Russian FTA could kill Vietnam's steel market

By Manh Quan, Thanh Nien News

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Vietnamese investors are seeing a near end of their business as Vietnam considers letting the global steel giant Russia sell its products here without tariffs. Photo: Hung Nguyen Vietnamese investors are seeing a near end of their business as Vietnam considers letting the global steel giant Russia sell its products here without tariffs. Photo: Hung Nguyen

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Domestic steel investors anticipate industry-wide bankruptcy as the government prepares to lift export tariffs on over a hundred products from Russia, the world’s leading steel producer.
Between September 15 and 19, Vietnamese officials will engage in their seventh round of talks on a pending free trade agreement with the Russia-Belarus-Kazakhstan Customs Union.
An executive from the Hoa Phat Group, Vietnam’s biggest steel producer by market value, said the Ministry of Finance is preparing to eliminate taxes for Russian steel and iron products.
“If the agreement includes that point, I’m sure 70 percent of Vietnamese steel businesses will die in a year,” the businessman said, asking not to be named.
“We will try, but only to die last, since it’s impossible to compete with an industry as grand and powerful as Russian steel.”
'Extremely awful competition' and bankruptcy
Chu Duc Khai, general secretary of the Vietnam Steel Association, said Vietnamese construction steel will suffer “extremely awful competition.”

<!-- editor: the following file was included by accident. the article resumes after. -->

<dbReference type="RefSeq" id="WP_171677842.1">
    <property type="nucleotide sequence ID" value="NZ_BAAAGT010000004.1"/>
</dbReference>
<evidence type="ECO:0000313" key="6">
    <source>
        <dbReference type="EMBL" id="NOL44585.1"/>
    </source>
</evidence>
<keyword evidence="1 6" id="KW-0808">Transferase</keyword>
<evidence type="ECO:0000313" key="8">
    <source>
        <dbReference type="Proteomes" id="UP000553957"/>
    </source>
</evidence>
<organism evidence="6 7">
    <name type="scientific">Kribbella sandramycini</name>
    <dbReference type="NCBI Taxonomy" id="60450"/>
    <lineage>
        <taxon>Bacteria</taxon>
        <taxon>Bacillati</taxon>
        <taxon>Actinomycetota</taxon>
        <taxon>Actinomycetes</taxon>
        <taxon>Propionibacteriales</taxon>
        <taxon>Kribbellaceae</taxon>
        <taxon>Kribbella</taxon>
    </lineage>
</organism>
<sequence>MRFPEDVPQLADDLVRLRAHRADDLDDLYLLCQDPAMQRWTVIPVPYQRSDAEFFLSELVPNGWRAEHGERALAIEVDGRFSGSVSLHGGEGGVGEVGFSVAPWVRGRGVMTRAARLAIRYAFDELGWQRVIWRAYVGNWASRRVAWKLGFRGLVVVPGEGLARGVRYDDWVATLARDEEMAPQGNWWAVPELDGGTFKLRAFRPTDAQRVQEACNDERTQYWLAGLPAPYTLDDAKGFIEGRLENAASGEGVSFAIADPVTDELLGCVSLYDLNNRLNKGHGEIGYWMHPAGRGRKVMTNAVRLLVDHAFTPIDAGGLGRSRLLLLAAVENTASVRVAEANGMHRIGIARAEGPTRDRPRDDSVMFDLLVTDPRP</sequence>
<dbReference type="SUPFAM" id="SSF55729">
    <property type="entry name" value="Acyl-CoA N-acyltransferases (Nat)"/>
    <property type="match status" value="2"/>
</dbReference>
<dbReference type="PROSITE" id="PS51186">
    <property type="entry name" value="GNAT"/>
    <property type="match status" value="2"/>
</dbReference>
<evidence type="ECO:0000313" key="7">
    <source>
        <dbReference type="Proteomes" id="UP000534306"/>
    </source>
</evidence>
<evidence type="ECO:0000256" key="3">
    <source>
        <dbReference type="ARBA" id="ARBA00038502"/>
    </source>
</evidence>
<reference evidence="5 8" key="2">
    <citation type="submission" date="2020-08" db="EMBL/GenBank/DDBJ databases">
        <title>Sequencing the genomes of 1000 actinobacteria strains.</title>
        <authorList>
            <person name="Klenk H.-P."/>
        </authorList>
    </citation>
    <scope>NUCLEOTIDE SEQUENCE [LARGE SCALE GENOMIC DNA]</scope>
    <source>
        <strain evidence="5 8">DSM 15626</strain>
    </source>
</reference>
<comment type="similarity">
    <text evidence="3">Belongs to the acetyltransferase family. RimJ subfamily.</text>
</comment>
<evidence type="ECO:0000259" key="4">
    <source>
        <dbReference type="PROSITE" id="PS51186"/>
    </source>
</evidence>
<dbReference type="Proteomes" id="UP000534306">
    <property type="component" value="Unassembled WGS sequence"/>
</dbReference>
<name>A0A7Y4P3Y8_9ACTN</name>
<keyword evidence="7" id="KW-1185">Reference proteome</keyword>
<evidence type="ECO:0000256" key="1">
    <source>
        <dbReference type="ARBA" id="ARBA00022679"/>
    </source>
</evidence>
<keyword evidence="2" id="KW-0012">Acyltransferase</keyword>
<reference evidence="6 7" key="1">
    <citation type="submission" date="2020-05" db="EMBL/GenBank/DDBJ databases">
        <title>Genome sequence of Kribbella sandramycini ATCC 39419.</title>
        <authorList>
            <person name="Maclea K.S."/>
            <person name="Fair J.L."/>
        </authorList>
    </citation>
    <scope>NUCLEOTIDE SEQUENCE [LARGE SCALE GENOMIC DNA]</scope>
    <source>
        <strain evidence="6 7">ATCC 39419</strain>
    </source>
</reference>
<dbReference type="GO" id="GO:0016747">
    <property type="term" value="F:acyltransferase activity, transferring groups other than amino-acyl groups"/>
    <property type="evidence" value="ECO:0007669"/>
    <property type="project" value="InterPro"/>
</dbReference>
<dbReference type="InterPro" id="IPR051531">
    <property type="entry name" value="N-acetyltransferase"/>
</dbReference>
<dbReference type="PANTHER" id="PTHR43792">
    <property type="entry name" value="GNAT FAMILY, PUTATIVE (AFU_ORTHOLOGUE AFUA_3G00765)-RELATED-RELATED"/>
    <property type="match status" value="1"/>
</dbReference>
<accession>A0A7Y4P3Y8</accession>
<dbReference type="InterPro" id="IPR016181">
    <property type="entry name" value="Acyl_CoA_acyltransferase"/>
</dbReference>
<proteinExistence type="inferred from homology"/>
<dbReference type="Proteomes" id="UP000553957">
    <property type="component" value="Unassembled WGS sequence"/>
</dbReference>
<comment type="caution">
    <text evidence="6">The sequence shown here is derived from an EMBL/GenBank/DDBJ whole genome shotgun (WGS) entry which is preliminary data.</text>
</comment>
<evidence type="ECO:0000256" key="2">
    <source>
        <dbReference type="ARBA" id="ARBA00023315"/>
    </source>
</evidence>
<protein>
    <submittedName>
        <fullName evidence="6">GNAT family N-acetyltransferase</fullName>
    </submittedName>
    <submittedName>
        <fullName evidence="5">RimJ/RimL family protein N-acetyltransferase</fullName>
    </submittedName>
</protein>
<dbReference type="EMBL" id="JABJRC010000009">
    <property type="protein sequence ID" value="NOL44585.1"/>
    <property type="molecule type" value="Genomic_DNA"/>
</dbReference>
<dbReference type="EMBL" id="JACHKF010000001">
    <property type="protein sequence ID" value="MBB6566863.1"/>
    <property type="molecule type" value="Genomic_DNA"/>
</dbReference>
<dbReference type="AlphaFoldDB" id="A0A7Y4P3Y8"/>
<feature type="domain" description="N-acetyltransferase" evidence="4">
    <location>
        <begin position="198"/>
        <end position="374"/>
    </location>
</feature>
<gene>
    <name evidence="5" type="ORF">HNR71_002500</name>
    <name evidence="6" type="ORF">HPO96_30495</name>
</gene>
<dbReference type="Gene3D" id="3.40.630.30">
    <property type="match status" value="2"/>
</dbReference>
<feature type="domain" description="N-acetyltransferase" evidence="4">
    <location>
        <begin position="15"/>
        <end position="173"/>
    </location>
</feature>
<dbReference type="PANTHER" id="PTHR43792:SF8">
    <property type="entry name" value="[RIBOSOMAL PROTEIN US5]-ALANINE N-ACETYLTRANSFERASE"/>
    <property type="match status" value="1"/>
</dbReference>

Khai said Russia was the world’s fifth largest raw steel producer in 2013 and produced 68.7 million tons--23.6 million of which went abroad. 
He believes Russia will have a much bigger impact on Vietnam's market than Chinese steel, which is already causing problems for domestic firms due to preferential taxes of 5-10 percent.
Vietnamese factories produce 5.6 million tons of raw steel a year.
“Local steel producers will face bankruptcy when the agreement is signed,” Khai said.
He said his association has suggested the Ministries of Finance and of Industry and Trade reconsider the tax by, for example, reducing it to zero in ten years according to the country’s World Trade Organization commitment.
Immediate tax clearance will be harsh and eliminate the young steel industry at home, he said.
Five-year delay at most
A Vietnamese official from the negotiation group said they are aware of the losses the anticipated bankruptcies could bring--nearly VND10 trillion in annual taxes and hundreds of thousands of jobs.
Russia named 167 steel products it wanted Vietnam to eliminate export taxes on immediately, but the Vietnam Steel Association has asked for a ten-year gradual easing for 41 of them.
“A ten year road map is too long and can hardly win Vietnam a deal, but five years is possible,” the negotiator said.
The official also said that by opening the steel market, Vietnam can boost exports from other sectors such as agricultural products and garments.

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